Lawan Gambo – My Brother Sacked Me From Office As LG Chairman [interview] (allAfrica.com)

Simple, solemn and straightforward, he sits in the cold embrace of that morning’s harmattan breeze along with other people. They have come to discuss with him issues affecting the state’s polity. He kindly gestures, speaks softly with a sincere smile forming on his face. Magnanimous and mature, he sees politics as an opportunity to serve rather than as a bitter battlefield of winners taking all.
A thoroughbred politician, Alhaji Gambo Lawan, embodies the true essence of a politician -the desire to serve and the willingness to help the people. He was less than 40 when he became the national chairman of a political party, the GDM, Alhaji Lawan, who is well travelled, had met with various countries’ secretaries of state, the United Nations and European Union leaders. Having come from a state -Borno -that’s under the siege of insurgency, Lawan is working and praying hard to bring about peace. He wants to be the next governor of Borno State. While a die-hard politician, Lawan’s life lies deeper than politics. He’s a father of five, three boys and two girls -and married to a beautiful woman he fell in love with the first day he saw her. In this richly served interview with Stanley Nkwazema, Alhaji Lawan talks about the pains of politics without bitterness; the tragic loss of a mother that meant the world to him, about the trying moment he was about to lose the woman he had always loved to his older brother and his desire to be the next governor of Borno State under a peaceful condition
Tell us about your early life and education?
I was born in Kareto, Mobbar Local Government Area in Borno State, on June 5, 1958. I attended Damasak Primary School from 1966-1973. I also attended Government College, Maiduguri which was then called Government Secondary School, from 1973-1978. I worked as a social welfare officer. Throughout 1978 and early 1979, I was at the Social Welfare Department, in the Ministry of Youth and Social Development in Borno. From there, I went into business and started a company called Yobe Nigeria Limited. I was the General Manager initially and subsequently Managing Director and Chief Executive Officer up till the mid-80s. From 1979 to date, I have been a politician. I believe in politics so much that when I heard the stories of the Ibrahim Imams and the Sardaunas of this world, the Great Zik, Awolowo and others, I became interested in politics at a very young age. I was part of the Youth Wing of the Great Nigeria People Party (GNPP) which was headed by late Waziri Ibrahim who had the recipe of politics without bitterness. We played politics without bitterness which means clean politics. I went to a computer school; I had Diploma in Computer Application, then to Ramat Polytechnic where I had my National Diploma and Higher National Diploma in Business Administration and Management.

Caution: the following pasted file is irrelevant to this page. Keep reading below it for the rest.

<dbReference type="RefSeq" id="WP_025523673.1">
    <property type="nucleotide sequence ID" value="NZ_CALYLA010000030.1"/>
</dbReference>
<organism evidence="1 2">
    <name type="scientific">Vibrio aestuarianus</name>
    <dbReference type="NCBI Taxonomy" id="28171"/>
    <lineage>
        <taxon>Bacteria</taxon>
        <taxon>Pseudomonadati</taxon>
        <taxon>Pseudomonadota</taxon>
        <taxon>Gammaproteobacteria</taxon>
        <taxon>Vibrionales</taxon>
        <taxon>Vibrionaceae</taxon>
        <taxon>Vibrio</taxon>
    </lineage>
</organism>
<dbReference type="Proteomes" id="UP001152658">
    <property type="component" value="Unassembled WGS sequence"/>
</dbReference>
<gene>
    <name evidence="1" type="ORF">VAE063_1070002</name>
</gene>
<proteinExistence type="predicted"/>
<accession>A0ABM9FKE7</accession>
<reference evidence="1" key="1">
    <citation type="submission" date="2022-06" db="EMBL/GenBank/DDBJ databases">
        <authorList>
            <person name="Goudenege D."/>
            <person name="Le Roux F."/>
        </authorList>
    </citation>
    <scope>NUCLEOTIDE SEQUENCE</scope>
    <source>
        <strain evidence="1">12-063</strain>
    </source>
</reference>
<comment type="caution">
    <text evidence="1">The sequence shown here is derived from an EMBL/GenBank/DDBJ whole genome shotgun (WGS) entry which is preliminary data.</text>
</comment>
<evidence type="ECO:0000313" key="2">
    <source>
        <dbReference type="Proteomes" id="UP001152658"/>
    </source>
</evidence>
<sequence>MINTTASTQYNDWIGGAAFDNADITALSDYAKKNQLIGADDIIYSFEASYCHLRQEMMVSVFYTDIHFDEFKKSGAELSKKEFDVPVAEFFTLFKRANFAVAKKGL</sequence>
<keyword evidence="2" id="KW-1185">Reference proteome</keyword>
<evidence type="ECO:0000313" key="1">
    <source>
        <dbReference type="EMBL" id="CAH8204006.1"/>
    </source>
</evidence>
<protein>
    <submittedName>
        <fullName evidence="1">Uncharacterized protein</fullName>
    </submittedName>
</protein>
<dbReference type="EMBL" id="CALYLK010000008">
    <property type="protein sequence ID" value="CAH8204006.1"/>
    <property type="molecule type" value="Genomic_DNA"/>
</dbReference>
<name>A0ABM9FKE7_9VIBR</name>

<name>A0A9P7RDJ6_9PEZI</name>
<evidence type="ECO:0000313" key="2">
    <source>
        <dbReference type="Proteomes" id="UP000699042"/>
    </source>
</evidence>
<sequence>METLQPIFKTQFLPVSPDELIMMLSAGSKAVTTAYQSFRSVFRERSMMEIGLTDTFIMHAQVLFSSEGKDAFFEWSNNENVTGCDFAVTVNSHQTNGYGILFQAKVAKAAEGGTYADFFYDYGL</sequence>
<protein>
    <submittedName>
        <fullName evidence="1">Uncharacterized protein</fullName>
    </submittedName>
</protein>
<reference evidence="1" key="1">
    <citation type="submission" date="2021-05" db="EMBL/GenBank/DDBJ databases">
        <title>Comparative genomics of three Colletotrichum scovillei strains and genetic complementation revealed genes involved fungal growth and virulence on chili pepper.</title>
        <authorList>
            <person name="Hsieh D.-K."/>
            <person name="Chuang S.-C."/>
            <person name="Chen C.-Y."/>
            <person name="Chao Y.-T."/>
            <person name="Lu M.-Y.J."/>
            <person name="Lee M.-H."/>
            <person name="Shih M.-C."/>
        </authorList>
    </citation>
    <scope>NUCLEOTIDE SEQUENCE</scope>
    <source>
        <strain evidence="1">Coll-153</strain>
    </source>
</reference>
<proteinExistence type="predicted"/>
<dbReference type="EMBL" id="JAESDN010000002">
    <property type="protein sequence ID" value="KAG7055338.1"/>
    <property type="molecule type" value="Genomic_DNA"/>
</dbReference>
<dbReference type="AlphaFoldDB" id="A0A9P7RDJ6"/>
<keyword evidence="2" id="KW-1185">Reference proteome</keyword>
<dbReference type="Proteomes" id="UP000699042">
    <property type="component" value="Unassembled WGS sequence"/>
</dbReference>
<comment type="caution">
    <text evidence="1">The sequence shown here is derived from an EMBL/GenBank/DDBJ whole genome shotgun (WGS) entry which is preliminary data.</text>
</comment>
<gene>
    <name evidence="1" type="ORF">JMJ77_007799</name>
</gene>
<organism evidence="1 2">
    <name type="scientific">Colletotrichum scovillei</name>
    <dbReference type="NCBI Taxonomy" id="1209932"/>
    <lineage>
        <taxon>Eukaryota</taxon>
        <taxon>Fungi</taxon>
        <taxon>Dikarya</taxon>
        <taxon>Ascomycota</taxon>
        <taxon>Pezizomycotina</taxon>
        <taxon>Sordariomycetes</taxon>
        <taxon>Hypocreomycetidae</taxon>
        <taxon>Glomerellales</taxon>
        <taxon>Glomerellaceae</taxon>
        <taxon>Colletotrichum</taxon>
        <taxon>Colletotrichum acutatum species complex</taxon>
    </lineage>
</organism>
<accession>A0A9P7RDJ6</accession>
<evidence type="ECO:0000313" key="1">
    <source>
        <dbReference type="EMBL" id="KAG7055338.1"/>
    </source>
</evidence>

Looking back at your childhood, what are some of the things that remain indelible in your memory?